Another limitation of preview is that in order to enable the functionality you must have a separate farm. On this second farm you will need Office Web Apps working properly. These requirements are important to us for a few reasons. The first is the extra server that is required will most likely drive the cost. The second is that Office Web Apps is requesting the entire document to be converted for each preview meaning that this will not be a very lightweight solution. Finally, preview only works for content accessed through claims based authentication. For more information on the WACC server and back end requirements please refer to my colleague Robert Piddocke’s blog on the subject at

After working with this new Office Web Apps Preview in SP13 for several months I have my own impressions to share. I mentioned the floating preview pane above in the features portion of this blog and even though it does give me a sort of public ecommerce type feel I think that users might tire of it quickly. After using it for a day or 2 you will start to notice that there is somewhat of a lag waiting for the documents to load. You will also find that it is impossible to compare multiple documents at the same time. With the disclaimer that I work on many SharePoint projects leveraging Ontolica Preview, a tool with a very different UX, I found myself a little frustrated with trying to scroll through the document in the floating pane so I started to open each document in a separate window. Doesn’t this defeat the purpose of preview all together? I think that an inline preview like Ontolica’s Search Preview you see in the picture below would be more efficient for SharePoint users with the goal of content comparison and quick scrolling. I expect that we will find it to be very difficult to change this floating preview as well, so if you want to brand this hover page you might have your work cut out for you.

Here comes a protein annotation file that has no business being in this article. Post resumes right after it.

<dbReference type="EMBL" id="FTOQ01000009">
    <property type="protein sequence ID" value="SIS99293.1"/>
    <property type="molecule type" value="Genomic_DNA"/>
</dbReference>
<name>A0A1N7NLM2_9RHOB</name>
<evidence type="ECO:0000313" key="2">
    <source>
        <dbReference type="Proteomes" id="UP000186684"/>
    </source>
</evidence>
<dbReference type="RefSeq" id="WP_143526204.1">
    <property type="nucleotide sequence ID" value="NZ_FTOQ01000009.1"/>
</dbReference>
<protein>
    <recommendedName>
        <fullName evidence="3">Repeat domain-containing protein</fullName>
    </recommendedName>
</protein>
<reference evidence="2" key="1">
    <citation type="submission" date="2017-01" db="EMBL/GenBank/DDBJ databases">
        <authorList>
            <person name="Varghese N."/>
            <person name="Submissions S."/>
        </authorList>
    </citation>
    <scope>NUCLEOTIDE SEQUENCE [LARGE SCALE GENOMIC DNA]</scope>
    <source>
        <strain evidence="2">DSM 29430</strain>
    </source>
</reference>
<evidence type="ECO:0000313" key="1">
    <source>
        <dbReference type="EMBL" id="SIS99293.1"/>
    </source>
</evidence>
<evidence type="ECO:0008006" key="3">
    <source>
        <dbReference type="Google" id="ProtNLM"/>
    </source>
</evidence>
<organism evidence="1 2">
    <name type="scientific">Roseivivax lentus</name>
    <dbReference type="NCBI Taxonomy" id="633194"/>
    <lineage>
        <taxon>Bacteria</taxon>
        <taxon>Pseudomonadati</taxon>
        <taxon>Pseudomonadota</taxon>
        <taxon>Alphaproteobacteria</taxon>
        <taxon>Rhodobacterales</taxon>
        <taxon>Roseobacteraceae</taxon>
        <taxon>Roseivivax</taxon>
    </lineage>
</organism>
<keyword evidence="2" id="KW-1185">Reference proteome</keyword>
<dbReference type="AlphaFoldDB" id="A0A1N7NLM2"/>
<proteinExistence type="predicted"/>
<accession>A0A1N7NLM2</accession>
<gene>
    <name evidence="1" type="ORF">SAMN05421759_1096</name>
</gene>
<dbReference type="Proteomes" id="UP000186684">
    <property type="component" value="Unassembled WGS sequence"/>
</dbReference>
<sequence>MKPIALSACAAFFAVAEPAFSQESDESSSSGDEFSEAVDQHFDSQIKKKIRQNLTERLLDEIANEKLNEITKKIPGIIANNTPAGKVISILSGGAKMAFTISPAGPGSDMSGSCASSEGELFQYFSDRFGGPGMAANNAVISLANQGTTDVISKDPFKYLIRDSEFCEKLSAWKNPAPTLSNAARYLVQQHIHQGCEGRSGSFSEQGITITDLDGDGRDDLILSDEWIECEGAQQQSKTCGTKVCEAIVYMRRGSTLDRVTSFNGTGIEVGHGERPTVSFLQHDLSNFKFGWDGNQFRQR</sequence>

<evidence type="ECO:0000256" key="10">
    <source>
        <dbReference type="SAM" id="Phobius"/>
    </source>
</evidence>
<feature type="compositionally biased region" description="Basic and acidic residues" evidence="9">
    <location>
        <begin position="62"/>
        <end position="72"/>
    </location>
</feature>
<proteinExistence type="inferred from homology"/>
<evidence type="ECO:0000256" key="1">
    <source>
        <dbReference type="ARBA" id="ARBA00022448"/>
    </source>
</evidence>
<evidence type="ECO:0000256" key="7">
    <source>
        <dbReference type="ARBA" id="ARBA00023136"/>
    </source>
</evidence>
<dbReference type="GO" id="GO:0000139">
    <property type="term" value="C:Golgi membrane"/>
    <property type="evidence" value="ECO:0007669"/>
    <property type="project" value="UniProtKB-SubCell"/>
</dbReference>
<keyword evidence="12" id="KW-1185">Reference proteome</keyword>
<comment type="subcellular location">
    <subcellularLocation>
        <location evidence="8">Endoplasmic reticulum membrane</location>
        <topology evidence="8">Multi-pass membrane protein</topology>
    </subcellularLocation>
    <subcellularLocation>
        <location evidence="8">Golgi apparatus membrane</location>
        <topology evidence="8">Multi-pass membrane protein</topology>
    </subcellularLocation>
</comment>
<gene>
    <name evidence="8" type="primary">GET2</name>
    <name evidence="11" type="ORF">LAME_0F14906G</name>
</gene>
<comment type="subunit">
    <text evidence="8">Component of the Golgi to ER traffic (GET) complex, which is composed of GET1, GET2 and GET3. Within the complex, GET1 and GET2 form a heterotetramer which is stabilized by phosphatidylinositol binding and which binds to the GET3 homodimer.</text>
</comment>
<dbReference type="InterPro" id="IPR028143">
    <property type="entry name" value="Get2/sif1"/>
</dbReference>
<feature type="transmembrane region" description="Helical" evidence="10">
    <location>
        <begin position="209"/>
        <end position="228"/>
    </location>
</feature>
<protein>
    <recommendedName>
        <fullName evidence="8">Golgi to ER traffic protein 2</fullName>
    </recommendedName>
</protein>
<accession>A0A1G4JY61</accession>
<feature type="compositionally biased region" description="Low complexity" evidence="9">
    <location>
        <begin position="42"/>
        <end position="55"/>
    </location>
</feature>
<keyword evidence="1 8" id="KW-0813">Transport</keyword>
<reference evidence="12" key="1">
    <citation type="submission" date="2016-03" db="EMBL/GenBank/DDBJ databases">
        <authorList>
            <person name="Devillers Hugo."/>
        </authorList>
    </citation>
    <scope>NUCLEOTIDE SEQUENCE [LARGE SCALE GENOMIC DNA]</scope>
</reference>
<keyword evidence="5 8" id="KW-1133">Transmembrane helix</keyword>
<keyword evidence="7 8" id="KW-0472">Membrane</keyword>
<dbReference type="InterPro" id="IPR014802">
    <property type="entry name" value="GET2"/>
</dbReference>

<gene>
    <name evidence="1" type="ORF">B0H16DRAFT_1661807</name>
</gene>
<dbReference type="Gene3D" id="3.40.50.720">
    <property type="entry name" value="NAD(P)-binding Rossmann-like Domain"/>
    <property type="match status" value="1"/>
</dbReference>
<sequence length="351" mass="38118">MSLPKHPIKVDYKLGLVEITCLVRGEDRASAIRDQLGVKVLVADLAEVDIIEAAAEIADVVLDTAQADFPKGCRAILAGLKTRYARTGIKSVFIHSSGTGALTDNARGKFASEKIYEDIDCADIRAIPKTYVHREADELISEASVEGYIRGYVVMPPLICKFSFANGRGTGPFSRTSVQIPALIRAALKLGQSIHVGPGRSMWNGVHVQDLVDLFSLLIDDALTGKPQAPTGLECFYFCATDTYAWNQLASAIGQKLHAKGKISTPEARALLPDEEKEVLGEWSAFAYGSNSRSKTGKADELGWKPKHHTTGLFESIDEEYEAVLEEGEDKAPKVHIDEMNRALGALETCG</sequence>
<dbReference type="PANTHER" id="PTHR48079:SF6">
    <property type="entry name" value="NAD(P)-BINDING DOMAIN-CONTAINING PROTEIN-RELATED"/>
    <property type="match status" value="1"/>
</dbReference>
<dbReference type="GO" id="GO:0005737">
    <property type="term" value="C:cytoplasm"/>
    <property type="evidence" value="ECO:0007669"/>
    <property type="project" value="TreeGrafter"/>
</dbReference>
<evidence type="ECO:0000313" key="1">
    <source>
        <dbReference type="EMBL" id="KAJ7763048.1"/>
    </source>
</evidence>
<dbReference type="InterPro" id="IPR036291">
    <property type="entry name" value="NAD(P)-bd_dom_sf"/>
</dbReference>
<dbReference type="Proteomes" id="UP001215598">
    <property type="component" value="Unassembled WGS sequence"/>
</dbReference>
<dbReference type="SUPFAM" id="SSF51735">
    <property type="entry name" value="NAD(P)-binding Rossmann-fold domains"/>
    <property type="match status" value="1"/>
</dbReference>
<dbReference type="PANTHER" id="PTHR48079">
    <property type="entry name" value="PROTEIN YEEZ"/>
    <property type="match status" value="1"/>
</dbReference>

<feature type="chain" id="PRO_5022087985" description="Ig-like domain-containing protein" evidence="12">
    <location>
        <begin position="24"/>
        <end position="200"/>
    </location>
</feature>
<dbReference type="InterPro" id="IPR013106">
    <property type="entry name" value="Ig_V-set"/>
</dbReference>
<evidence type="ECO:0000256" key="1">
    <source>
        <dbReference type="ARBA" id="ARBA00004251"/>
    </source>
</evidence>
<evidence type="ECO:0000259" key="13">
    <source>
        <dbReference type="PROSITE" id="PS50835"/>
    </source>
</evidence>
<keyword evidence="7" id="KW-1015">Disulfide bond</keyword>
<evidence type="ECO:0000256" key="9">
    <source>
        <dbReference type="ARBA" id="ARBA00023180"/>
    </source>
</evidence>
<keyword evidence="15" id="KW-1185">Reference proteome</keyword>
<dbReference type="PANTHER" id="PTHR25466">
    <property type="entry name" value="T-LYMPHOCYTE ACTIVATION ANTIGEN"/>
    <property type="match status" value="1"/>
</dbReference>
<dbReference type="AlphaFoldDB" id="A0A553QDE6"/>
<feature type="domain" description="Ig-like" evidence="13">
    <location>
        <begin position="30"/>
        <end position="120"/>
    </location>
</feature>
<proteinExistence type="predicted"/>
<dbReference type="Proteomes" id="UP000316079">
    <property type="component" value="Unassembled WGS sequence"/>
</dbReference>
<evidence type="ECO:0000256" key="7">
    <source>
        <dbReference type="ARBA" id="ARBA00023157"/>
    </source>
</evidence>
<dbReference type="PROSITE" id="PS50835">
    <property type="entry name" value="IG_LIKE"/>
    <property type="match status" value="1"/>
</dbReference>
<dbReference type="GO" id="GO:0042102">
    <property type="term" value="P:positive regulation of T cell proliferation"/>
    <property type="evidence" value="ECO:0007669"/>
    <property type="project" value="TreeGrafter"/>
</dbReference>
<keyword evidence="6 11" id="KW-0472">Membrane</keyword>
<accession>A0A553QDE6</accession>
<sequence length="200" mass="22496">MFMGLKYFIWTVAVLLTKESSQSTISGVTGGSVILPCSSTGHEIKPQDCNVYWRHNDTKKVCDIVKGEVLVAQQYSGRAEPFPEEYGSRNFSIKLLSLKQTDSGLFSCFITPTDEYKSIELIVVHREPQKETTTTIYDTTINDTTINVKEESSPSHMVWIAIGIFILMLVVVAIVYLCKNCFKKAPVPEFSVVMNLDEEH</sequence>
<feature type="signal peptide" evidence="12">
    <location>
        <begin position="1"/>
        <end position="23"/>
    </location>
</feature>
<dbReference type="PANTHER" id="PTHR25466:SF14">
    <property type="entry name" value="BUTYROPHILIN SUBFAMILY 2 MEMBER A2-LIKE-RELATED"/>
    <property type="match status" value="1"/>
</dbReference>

Search Preview full document search.

All in all, there is not much added functionality SP13 preview compared to the FAST preview but users of standard SP2010 without Ontolica or FAST will enjoy the added functionality. The Office Web Apps preview layout receives a visual upgrade, and the back end is configured differently, but there is not much added benefit to the user over the current FAST features. As with FAST for SharePoint 2010, there is still much to be desired in preview functionality and I expect that 3rd party preview extensions such as Ontolica Preview will only find increased popularity. Third party visualization add-ons such as Ontolica will fill the feature gap with not only support for over 500 file types supported, but also hit highlighting, flexible architecture, in Document search, relevant page suggestions, the ability to easily compare documents, and many more features that SharePoint still does not offer in this new release.

For a video walkthrough of this and other new SharePoint 13 Search functionality, check out Josh Noble’s video introduction to the SharePoint 13 Search UX and for more information on setting up a WACC server please see Robert Piddocke’s blog. Both of these as well as more blogs, quick tips, and video instruction on all SharePoint Search releases can be found at